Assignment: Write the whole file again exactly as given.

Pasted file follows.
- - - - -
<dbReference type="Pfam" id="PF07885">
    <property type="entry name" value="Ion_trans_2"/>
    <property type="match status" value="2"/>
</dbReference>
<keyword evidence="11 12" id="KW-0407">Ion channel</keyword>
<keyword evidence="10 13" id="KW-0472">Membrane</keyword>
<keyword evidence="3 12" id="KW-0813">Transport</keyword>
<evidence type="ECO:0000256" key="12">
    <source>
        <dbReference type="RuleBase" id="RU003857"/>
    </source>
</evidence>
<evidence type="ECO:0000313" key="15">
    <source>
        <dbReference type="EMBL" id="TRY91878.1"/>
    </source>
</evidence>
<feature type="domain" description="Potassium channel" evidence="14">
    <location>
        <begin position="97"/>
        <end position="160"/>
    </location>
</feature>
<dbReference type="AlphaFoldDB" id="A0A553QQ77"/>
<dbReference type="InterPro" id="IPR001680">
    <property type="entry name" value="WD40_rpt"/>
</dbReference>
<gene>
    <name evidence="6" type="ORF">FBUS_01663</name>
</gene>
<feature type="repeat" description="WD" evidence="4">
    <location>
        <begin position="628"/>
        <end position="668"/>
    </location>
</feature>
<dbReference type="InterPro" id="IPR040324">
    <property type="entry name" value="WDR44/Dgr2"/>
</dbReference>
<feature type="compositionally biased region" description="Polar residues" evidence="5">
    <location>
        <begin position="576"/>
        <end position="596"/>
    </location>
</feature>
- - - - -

<dbReference type="Pfam" id="PF07885">
    <property type="entry name" value="Ion_trans_2"/>
    <property type="match status" value="2"/>
</dbReference>
<keyword evidence="11 12" id="KW-0407">Ion channel</keyword>
<keyword evidence="10 13" id="KW-0472">Membrane</keyword>
<keyword evidence="3 12" id="KW-0813">Transport</keyword>
<evidence type="ECO:0000256" key="12">
    <source>
        <dbReference type="RuleBase" id="RU003857"/>
    </source>
</evidence>
<evidence type="ECO:0000313" key="15">
    <source>
        <dbReference type="EMBL" id="TRY91878.1"/>
    </source>
</evidence>
<feature type="domain" description="Potassium channel" evidence="14">
    <location>
        <begin position="97"/>
        <end position="160"/>
    </location>
</feature>
<dbReference type="AlphaFoldDB" id="A0A553QQ77"/>
<dbReference type="InterPro" id="IPR001680">
    <property type="entry name" value="WD40_rpt"/>
</dbReference>
<gene>
    <name evidence="6" type="ORF">FBUS_01663</name>
</gene>
<feature type="repeat" description="WD" evidence="4">
    <location>
        <begin position="628"/>
        <end position="668"/>
    </location>
</feature>
<dbReference type="InterPro" id="IPR040324">
    <property type="entry name" value="WDR44/Dgr2"/>
</dbReference>
<feature type="compositionally biased region" description="Polar residues" evidence="5">
    <location>
        <begin position="576"/>
        <end position="596"/>
    </location>
</feature>